The overturning flow at the edges of granules produces horizontal vortex tubes at the interface between
the granule and the intergranular lane. The equation for vorticity is obtained by taking the
curl of the equation for the velocity (the equation for the momentum, Equation 6, divided by the density),
The result is (for the case of constant viscosity)
From this equation we see that vorticity is generated where the density and pressure gradients are not
parallel, which occurs where radiation transport effects are important, that is near the surface. At the
mushroom heads of downdrafts, where there is a change in entropy, so that the density and pressure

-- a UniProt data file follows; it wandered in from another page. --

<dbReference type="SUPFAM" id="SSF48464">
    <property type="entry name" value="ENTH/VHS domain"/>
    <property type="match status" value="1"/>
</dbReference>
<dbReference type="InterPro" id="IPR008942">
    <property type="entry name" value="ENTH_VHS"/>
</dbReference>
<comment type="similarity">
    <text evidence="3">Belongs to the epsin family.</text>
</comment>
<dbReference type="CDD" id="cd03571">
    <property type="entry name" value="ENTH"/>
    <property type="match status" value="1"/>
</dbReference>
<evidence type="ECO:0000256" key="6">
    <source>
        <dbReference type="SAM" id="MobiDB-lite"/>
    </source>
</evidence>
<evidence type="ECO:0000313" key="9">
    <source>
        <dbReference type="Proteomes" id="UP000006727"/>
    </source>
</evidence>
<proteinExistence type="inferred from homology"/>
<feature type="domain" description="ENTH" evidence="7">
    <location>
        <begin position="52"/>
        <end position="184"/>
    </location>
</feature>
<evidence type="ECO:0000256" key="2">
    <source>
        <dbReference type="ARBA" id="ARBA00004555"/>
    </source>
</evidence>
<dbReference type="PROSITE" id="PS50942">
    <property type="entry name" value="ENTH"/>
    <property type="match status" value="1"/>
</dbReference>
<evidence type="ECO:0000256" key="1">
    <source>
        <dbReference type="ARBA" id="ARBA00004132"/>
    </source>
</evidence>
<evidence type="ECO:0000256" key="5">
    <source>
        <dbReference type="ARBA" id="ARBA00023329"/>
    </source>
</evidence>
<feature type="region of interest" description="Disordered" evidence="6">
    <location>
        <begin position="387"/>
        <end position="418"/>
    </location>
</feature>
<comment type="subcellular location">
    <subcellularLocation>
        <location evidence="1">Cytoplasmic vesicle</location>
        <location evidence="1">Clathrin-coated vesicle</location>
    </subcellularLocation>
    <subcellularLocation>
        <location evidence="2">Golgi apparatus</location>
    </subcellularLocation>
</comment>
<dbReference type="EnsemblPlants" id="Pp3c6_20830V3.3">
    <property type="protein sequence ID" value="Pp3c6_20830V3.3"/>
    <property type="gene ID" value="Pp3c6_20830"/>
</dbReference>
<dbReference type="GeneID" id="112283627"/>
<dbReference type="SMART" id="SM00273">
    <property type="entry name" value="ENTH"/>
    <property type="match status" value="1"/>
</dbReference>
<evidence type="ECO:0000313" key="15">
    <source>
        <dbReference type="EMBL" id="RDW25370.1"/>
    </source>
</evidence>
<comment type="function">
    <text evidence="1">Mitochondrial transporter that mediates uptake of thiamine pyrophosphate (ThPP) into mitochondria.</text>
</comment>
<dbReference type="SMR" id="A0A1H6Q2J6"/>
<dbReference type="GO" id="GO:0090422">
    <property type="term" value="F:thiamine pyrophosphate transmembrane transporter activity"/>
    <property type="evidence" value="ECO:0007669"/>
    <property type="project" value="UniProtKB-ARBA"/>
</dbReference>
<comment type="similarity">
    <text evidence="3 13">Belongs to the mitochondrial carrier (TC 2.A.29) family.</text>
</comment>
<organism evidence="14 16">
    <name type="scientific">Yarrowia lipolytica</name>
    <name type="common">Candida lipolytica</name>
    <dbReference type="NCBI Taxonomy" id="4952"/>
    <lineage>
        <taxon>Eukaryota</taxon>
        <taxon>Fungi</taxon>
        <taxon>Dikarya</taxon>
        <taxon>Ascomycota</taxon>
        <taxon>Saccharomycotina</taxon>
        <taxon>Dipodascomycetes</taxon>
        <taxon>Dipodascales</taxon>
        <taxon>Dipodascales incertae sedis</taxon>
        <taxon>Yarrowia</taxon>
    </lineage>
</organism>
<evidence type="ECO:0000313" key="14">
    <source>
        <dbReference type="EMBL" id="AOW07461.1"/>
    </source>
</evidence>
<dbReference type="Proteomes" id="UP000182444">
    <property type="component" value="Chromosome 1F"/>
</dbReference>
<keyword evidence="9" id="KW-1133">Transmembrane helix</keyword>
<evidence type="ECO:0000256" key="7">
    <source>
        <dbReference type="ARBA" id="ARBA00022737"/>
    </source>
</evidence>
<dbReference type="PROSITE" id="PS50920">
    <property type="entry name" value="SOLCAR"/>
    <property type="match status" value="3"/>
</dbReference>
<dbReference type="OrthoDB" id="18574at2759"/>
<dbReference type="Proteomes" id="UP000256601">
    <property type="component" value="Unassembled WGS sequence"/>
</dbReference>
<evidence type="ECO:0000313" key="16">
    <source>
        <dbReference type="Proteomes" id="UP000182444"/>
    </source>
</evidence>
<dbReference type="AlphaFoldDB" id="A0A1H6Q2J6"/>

gradients are not parallel, ring vortices form (Figure 17). These are connected back up to the surface by
typically two, but sometimes more, trailing vortices (similar to those from the tips of airplane wings)
(Figure 18). The equation for the vorticity also shows that existing vorticity is enhanced by stretching and
compression, which occurs primarily in turbulent downflows, and it is diminished by expansion in
Figure 18: mov-Movie (29987 KB)
Magnitude of the vorticity (entrophy) in a single downdraft. Top of the image is the
visible solar surface, bottom is 2.5 Mm below the surface. The vertical scale is stretched. Horizontal
tickmarks are 237 km apart.
Figure 19: Maximum horizontal and vertical flow Mach numbers as a function of depth.
Figure 20: Mach numbers in horizontal planes (contours at Mach number = 1, 1.2, 1.4, 1.6) for
vertical (top) and horizontal flow (bottom) superimposed on images of the vertical velocity at the
surface (left) and 1 Mm below the surface (right) (velocity scale on right in km s–1).
"Solar Surface Convection"
and Robert F. Stein
and Martin Asplund